The Poetry Corner

The Dancing Elf*

By Victoria Mary Sackville-West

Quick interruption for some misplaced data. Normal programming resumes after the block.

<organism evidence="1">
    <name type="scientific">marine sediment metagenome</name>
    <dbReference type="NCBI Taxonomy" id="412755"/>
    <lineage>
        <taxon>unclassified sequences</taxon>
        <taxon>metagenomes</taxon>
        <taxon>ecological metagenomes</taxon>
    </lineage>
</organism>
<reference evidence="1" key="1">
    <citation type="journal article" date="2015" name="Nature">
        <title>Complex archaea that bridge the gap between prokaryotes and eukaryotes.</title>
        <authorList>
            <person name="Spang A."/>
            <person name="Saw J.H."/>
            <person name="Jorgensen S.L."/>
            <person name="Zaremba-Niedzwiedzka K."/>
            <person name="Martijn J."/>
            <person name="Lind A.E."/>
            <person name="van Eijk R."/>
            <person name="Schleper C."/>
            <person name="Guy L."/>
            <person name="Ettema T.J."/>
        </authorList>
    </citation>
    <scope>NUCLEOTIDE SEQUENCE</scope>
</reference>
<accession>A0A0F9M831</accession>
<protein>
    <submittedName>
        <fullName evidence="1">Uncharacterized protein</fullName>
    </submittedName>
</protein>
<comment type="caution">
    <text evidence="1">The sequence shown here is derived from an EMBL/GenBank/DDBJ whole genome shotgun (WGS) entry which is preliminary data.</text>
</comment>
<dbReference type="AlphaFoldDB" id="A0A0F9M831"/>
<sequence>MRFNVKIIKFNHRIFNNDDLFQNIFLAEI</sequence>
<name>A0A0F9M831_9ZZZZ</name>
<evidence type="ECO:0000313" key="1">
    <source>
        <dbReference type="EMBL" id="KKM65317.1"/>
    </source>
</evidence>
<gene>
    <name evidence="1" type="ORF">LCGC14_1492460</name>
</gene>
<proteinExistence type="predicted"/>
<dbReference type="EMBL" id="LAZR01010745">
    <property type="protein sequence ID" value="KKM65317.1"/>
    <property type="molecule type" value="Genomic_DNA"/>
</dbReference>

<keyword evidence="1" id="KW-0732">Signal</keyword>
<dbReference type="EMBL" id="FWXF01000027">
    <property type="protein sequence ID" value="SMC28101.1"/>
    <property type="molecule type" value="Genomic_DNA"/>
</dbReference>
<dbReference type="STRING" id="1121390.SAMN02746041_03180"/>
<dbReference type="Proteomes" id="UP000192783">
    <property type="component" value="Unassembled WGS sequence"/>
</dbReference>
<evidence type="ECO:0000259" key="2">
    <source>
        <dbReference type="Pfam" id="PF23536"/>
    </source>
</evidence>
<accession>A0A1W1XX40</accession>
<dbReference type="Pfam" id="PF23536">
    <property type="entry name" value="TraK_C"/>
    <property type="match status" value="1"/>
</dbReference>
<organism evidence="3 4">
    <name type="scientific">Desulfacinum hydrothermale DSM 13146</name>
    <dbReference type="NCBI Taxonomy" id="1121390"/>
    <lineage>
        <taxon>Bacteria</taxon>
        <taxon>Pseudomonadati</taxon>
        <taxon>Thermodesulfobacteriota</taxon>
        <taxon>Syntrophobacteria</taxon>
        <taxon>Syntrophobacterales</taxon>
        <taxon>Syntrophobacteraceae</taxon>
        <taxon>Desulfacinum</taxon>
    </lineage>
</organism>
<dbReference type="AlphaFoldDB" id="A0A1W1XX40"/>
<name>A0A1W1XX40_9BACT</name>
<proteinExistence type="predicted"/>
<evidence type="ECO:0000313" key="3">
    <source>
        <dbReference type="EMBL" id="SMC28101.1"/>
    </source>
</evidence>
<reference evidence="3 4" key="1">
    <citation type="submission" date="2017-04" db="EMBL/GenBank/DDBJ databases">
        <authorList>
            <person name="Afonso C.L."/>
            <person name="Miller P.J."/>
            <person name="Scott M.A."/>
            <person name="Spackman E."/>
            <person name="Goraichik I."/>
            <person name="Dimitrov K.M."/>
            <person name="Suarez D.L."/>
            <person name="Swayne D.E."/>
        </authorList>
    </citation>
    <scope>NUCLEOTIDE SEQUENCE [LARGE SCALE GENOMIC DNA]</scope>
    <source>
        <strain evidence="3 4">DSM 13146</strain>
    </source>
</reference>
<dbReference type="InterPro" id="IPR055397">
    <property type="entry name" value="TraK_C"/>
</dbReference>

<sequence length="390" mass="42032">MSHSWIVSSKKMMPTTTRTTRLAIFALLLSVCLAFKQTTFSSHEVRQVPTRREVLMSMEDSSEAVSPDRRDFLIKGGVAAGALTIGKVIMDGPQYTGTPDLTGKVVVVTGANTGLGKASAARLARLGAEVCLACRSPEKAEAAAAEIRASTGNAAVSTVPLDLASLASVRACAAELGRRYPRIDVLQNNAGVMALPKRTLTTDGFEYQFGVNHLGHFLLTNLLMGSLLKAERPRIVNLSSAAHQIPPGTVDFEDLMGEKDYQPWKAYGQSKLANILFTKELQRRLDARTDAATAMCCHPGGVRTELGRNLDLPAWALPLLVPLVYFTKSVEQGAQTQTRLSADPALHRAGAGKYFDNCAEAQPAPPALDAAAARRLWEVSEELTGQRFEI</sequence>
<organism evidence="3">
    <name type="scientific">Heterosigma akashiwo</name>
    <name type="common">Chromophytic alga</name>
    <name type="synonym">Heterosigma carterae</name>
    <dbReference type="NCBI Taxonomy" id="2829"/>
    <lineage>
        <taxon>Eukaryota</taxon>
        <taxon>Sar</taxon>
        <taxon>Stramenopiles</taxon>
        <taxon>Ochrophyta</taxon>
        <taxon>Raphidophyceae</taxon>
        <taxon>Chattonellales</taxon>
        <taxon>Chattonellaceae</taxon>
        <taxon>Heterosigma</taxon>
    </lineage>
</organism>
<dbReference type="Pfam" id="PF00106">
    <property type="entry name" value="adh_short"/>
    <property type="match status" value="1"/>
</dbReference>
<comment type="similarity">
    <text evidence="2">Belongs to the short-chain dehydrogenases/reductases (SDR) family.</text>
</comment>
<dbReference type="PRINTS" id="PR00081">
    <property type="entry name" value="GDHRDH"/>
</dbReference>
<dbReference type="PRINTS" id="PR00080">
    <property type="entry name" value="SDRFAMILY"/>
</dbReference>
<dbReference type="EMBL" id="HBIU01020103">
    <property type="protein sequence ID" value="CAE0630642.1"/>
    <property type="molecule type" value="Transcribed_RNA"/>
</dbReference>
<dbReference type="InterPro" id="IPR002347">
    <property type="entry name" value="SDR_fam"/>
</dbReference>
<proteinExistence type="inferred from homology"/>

I woke to daylight, and to find A wreath of fading vine-leaves, rough entwined, Lying, as dropped in hasty flight, upon my floor. Dropped from thy head, sweet Spirit of the night, Who cam'st, with footstep light, Blown in by the soft breeze, as thistledown, In through my open door. Whence? From the woodland, from the fields of corn, From flirting airily with the bright moon, Playing throughout the hours that go too soon, Ready to fly at the approach of morn, Thou cam'st, Bent on the curious quest To see what mortal guest Dwelt in the one-roomed cottage built to face the dawn. Thou didst pause Shy, timid, on the threshold, though there laughed The mischief in thy roguish eyes, then soft, Thou crosst the room on tiptoe to my bed, One finger on thy lip, Cautious to make no slip, I saw the wreath of vine-leaves on thy head. Then with a twirl Thinking I slept, And a joyous whirl, Into a dance leapt The careless spirit too long restrained; The purest dancing, Feet sometimes chancing To touch the ground; Then starting up with a fresh high bound, To hang for a moment poised in the air, And a glimpse of white teeth glancing And a laughing face beneath tossing hair; An orgy, a revel, a living joy, Embodied in one slim woodland boy, Dancing forward, backward, now here, now there, Swaying to every impulse unconstrained. Thou wert too pure for Bacchus, and too young for Pan. What wert thou? In the daytime dost thou sleep In a cave Like a grave, Till the moon calls thee, in the sleep of man, To thy light revels through the sombre deep Wood's shadows to a space among the trees, Where the breeze Makes music through the branches for thy dance, And the large-eyed and silent deer stand round Peeping through tree-trunks, and each forest sound The trickling stream's Murmur in its dreams, The shepherd's pipe, far-echoing by chance,, Melt all for thee To one soft harmony, While for the lighting of thy mossy slope The moon thy lover sheds an opal glow, Pale silver-green, the colour of the leaves Of olive-trees, The limelight on the stage for Youth and Joy and Hope? And at the first rose menace of the dawn Must thou go, Fly to thy cave, thou little pagan Faun? The fount of joy was bubbling in thine eyes, Dancing was in thy feet, And on thy lips a laugh that never dies, Unutterably sweet. Dance on! for ever young, for ever fair, Lightfooted as a frightened bounding deer, Thy wreath of vine-leaves twisted in thy hair, Through all the changing seasons of the year, And tread, to Autumn's gorgeous hymn of praise, And to the happy Spring's light lilt of pleasure, And to the dirgeful chant of Winter's days, And ever varying, ever suited measure; And in the Summer, when the reeking earth Swings a vast censer, as it is most meet, Praise thou for lavish gifts, new hopes, new birth, Praise with the dancing of thy tireless feet! I woke to daylight, and to find A wreath of fading vine-leaves, rough entwined, Lying, as dropped in hasty flight, upon my floor.